I’ve been called a helicopter mom by teachers, coaches, other parents, my kids and myself. I’ve admitted it and even reveled in it at times, because I thought it meant I really cared. It actually meant I was approaching parenting in a way I thought would help my child at the time, without considering how it would impact them later in life or impact me and the rest of my family.
I dismissed criticism of helicopter parenting because I thought labels are silly anyways. Why do we care what we call our style of parenting? After two decades of motherhood, I realize that once you identify what you are doing and why you are doing it, you can evaluate the advantages and disadvantages. And it’s easiest to identify your method of parenting when you can give it a name.
So I decided to research these parenting labels, and I found a dozen of them along with descriptions explaining the impacts of each parenting type. I believe all parents want the best for their kids, but we have different opinions about how to give our children what they need or want. Some parents are strict, while others are lenient. Some are vigilant, while others are distant. Some hover and demand achievement, while others cuddle and negotiate.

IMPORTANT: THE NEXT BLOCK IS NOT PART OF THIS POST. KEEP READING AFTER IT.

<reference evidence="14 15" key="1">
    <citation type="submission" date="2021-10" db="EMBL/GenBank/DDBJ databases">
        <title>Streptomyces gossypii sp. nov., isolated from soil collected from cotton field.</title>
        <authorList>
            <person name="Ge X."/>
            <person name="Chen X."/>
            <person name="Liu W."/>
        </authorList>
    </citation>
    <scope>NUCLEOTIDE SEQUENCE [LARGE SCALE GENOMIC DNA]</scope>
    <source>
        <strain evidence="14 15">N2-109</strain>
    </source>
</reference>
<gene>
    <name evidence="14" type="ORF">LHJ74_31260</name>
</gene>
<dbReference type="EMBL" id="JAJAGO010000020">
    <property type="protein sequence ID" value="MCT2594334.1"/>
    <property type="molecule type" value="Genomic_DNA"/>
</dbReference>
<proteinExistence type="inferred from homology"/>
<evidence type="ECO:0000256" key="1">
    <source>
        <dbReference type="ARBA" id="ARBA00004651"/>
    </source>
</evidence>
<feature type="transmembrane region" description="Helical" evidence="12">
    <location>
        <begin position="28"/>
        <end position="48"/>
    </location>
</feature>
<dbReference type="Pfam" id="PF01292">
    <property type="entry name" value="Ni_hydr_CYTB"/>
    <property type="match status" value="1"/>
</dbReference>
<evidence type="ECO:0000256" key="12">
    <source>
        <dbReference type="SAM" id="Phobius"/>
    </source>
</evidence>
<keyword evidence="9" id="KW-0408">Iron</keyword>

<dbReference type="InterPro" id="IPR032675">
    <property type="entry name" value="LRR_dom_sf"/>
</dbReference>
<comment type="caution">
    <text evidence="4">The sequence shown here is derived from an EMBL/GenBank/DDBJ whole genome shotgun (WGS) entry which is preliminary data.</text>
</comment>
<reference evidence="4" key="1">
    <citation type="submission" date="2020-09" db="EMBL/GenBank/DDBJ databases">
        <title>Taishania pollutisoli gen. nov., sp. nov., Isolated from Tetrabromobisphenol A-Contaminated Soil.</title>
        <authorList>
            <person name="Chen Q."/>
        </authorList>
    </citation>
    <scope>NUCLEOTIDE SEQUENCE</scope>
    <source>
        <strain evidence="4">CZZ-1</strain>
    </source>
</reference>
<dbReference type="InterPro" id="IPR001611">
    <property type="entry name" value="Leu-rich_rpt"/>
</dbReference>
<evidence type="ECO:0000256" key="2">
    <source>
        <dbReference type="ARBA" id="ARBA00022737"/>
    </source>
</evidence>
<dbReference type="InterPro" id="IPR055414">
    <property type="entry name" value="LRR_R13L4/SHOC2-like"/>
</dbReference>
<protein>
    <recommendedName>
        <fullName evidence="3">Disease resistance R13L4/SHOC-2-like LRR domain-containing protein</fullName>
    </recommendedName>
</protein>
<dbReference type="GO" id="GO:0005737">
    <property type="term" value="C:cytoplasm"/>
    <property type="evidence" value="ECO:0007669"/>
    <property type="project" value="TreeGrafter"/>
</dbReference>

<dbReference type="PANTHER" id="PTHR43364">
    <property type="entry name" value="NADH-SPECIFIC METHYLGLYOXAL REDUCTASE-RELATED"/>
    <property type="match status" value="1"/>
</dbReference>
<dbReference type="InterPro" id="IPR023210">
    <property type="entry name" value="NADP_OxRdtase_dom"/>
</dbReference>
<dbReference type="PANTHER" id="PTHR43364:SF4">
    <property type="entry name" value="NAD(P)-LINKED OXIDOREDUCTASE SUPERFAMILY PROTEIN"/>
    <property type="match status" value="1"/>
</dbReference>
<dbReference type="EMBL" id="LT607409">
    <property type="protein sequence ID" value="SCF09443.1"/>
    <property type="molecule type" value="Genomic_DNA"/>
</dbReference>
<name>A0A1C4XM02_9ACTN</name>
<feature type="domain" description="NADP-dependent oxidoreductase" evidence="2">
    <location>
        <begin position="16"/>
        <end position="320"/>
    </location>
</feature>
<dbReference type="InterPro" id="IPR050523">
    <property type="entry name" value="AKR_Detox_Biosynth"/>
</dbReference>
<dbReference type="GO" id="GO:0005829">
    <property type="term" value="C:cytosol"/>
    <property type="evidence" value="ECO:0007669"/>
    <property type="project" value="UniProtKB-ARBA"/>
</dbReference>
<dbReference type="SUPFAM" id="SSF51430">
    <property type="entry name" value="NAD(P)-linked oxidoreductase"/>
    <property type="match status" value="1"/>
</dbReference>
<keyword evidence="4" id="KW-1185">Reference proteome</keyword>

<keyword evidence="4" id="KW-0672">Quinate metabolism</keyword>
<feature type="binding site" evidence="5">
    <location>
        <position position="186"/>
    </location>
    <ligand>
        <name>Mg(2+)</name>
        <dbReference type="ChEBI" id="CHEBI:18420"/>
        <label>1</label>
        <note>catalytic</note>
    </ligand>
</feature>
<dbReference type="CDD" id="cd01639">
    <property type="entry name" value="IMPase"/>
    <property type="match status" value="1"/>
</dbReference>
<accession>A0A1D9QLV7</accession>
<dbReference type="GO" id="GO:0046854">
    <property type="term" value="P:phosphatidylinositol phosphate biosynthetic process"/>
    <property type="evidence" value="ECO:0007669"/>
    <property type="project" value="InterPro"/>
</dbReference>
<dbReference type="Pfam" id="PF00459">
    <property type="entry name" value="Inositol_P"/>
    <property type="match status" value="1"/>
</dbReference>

Is there a “right” way to parent? Psychologists point to one of these methods as the best for raising mentally strong, well-rounded and successful kids. I also have my own opinion about the optimum style which I am trying to model after 20 years of mistakes. I’m sharing both of those along with a summary of each parenting type I’ve borrowed from other sources.
Parents tend to hover, and this can continue through college. These parents may be overly involved and always assessing risk, which prevents children from developing that skill.
The tiger parent is known for putting excellence in academics and carefully chosen extracurriculars above leisure time. Parents have high expectations. Children are expected to respond to challenges.